Women can give birth in two ways. The first one is the natural process, which is the vaginal delivery, and the other one is through a cesarean section or C-Section as it is typically called. The method of giving birth to your child usually depends on the baby’s presentation, most of the time, vaginal delivery is preferred. However, some women opt to undergo cesarean section because of various reasons.
Giving birth through cesarean section requires you to go under the knife. Although giving birth requires preparation, c-section demands a bit more work than you need arrange prior to your due date.
What Is a Cesarean Section?
The method of delivery through a cesarean section requires a surgical incision that can go vertically or horizontally against your abdomen. Cesarean section is usually scheduled ahead of time depending on you and your physician’s agreement. On some unforeseen circumstances, emergency c-section is done if there is a complication present before you give birth.
Are There Any Specific Preparations That I Need to Do to Have a C-Section?
Just like the normal vaginal delivery, preparation is key when you will be undergoing a c-section. It might just require a little more preparation and effort to ensure that you get everything covered.
- Talk to your obstetrician about what method of delivery is best for your condition. However, you can always verbalize to your physician if you would like to give birth via c-section as early as your second visit.
- During pregnancy, it is best if you watch your weight and eat only the prescribed number of calories to avoid gaining so much weight. Excess calories turn into fats and women are said to be at higher risk of complications if they are overweight.
- Before your due date, make sure to pack everything you need in a bag. Essentials for your newborn such as clothing, diapers, and other things that can help you and your baby’s hospital as comfortable as possible.
Preparation should start as early as possible. Keep a list of all the things that you need and the questions you want to ask your doctor as you would not forget anything and you can be at ease.
How Is a Cesarean Section Done?
A c-section starts with the healthcare team preparing you for surgery. After you are prepared and transported to the operating room, you will be oriented by the staff and induction of anesthesia may already begin. After the anesthesia has taken its effect, the area for incision will be cleansed with an antiseptic solution.
Your obstetrician will then cut through your abdomen in either a small horizontal incision (called a ‘bikini cut’) or a vertical line that runs through the middle of your tummy. The doctor will cut further to the skin until he or she reaches your uterus.
When the doctor has finally reaches your uterus, he or she will then make a small cut on it in order to allow the baby to pass through.
After ensuring that there are no complications present and that everything is in order, your doctor will then start stitching you up layer-by-layer.
What Happens After the Baby Is Pulled from My Uterus?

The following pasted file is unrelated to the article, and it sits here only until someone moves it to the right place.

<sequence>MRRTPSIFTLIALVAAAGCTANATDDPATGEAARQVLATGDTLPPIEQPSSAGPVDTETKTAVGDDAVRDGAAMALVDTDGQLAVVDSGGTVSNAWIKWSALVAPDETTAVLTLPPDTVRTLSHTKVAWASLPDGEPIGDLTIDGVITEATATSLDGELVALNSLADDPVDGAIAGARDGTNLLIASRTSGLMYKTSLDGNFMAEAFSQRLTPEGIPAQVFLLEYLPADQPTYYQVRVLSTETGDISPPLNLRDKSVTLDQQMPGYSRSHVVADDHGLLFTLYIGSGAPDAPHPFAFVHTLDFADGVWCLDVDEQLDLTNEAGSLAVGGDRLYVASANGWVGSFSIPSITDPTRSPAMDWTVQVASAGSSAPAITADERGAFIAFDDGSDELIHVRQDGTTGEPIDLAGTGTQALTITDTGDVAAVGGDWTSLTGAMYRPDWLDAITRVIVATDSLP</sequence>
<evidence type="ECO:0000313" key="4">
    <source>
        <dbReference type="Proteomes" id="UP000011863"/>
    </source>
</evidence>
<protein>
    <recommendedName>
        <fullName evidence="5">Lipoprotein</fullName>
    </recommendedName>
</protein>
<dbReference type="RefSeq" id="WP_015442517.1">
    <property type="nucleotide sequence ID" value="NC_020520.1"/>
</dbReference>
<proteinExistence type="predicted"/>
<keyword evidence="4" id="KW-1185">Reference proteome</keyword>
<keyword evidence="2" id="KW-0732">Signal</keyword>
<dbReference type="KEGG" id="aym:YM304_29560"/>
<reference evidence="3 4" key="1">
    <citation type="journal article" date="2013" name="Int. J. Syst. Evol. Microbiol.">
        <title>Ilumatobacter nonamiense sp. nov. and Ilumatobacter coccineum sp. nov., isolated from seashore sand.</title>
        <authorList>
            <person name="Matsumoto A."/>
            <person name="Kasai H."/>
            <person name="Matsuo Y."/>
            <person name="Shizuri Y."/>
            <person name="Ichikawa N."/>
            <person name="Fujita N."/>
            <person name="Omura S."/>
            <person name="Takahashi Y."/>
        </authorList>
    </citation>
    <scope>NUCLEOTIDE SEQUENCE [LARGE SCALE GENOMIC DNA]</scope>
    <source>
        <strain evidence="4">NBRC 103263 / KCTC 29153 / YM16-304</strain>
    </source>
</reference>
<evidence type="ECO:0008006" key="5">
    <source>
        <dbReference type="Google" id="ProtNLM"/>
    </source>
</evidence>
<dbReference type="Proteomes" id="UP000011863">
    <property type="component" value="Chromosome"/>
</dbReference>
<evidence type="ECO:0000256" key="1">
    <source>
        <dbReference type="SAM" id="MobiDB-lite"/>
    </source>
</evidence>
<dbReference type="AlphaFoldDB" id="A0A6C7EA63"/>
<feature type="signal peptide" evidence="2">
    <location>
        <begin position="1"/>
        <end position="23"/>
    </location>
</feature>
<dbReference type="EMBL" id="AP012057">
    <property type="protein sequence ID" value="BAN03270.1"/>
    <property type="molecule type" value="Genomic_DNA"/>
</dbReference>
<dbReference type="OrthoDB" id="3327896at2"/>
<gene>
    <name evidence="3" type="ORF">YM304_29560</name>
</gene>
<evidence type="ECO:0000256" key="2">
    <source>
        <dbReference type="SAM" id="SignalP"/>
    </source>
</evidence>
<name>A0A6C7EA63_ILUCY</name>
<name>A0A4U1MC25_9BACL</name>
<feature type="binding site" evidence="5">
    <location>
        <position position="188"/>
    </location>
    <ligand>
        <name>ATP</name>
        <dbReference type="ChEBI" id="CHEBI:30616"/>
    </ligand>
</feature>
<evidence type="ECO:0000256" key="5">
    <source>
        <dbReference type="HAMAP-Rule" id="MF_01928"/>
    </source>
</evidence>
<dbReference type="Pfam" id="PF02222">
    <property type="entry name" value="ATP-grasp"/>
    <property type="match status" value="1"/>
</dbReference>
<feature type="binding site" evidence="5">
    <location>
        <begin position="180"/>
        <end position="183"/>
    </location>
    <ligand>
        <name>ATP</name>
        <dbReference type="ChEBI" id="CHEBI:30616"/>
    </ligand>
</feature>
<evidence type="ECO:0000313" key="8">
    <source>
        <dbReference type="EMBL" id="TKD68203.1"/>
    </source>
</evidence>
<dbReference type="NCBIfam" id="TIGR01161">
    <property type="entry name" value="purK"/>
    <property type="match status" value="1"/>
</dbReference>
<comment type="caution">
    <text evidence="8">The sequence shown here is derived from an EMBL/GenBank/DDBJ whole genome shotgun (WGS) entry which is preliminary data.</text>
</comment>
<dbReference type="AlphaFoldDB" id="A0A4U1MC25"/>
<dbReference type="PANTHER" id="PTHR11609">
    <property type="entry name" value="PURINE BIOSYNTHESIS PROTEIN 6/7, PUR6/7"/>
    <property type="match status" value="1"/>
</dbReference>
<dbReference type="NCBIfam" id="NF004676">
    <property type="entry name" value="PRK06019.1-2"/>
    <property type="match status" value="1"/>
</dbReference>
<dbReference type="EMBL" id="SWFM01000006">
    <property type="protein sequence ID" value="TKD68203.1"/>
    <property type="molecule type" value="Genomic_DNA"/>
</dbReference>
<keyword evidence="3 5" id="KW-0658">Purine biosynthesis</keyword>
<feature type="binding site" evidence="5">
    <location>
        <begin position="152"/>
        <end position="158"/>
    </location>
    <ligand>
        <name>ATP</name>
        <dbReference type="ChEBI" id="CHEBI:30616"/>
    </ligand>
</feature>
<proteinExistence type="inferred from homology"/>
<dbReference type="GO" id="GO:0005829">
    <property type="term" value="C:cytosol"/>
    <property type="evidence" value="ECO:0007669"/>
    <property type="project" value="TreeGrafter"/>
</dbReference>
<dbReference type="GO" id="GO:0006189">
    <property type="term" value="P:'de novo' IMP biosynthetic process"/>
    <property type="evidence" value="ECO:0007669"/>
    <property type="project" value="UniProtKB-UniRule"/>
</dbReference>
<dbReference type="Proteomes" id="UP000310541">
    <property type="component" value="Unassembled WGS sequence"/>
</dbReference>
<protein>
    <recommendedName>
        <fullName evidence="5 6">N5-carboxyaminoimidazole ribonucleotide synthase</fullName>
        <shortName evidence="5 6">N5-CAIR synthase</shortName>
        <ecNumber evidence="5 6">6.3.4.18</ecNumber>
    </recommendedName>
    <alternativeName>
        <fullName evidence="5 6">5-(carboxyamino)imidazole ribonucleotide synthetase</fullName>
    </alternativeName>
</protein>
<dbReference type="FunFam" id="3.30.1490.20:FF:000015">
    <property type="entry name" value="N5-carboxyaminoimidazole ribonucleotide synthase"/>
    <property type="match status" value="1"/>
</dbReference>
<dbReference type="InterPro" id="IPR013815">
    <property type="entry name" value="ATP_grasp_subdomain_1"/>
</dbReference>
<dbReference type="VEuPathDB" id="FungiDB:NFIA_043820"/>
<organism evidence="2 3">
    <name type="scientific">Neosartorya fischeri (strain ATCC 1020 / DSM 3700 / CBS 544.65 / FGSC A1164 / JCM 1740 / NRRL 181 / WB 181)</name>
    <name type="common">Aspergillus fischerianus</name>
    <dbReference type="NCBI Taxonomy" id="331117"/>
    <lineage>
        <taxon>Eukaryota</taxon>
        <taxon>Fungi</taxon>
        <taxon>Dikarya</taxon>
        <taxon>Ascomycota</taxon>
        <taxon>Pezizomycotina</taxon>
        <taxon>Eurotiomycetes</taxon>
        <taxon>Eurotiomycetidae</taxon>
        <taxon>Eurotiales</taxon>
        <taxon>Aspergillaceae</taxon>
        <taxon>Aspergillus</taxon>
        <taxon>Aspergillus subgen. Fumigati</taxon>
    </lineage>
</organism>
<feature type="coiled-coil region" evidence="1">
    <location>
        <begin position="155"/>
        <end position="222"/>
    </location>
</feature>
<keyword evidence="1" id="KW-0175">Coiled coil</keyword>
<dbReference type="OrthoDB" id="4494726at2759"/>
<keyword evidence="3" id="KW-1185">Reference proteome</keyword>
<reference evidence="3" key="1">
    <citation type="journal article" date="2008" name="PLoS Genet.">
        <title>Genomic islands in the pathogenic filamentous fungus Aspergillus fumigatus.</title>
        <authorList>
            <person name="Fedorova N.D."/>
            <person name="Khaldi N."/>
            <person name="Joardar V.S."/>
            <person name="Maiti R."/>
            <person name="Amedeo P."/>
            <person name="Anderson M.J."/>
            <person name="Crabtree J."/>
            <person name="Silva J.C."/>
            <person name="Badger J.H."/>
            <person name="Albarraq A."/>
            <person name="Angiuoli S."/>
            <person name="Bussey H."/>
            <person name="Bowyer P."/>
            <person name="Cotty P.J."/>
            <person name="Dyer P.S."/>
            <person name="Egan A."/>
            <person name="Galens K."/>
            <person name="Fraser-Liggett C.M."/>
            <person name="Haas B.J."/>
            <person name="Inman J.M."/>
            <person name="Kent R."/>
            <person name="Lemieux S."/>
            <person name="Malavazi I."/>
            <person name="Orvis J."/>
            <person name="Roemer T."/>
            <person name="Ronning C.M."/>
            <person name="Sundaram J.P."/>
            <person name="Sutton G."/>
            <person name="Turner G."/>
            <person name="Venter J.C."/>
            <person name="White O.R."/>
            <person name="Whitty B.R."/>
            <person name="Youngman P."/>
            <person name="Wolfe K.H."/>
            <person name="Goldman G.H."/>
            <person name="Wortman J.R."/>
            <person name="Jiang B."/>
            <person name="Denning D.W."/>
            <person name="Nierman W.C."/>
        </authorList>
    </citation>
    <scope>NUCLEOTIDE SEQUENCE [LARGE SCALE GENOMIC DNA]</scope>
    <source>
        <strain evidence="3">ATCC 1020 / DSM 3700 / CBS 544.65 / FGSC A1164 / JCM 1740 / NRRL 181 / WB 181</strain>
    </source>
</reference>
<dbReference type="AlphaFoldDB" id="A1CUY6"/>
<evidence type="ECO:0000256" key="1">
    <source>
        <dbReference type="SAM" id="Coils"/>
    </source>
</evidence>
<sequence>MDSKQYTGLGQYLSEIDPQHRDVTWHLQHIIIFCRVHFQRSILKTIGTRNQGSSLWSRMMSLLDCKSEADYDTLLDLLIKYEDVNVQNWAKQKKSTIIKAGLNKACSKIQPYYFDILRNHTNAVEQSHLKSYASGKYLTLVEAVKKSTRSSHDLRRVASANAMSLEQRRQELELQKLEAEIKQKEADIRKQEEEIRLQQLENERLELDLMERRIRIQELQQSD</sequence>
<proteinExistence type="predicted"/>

After your baby has been pulled out of your uterus, the healthcare team will then let you see your child before ultimately cutting the cord and performing the first step in newborn care. Your baby may be examined by the pediatrician and administered the necessary newborn medications such as vitamin K.
How Long Would It Take for Me To Fully Recover?
Immediately after the procedure, you will be transported to a recovery room and will be monitored until your vital signs return to normal and you show no signs of unforeseen complications.
Usually, your doctor would advise you to stay within the hospital premises until the third day after your operation. Your doctor, obstetrician and pediatrician, would normally advise you to start breastfeeding. Medicines to relieve pain and IV fluids to rehydrate you after losing some blood during the operation.
It would also be best to start walking as soon as tolerated (usually a day after the operation). This is to help speed up your bowel recovery and also to prevent blood clots. A good walk after giving birth also boosts your circulation which evenly distributes the nutrients throughout your body and wound healing is hastened too. You can also expect for an abdominal binder to be applied on your abdomen to help secure the stitches.
After your c-section, it is best to keep track and watch your diet. Eat foods rich in protein to help your wound heal faster. Also, expect that you will be needing help and assistance from your partner in performing activities of daily living such as bathing and standing up. It is also best to drink plenty of liquids (more water) to prevent constipation, which can put strain on your incision site.
You should also watch out for signs and symptoms of infection as this should prompt you to seek medical help immediately. Among the signs and symptoms that you should watch out for are:
- Redness, warmth, swelling, and discharge present on the incision site.
- Worsening pain.
- Foul smelling discharge from the vagina or incision site.
- Difficulty in urinating (burning sensation, urge to pee frequently)
Your scar from undergoing a c-section should be completely healed at least six weeks after delivery. Any abnormal or unforeseen circumstances should warrant you to consult medical help as soon as possible.
Author: Patricia Magno RN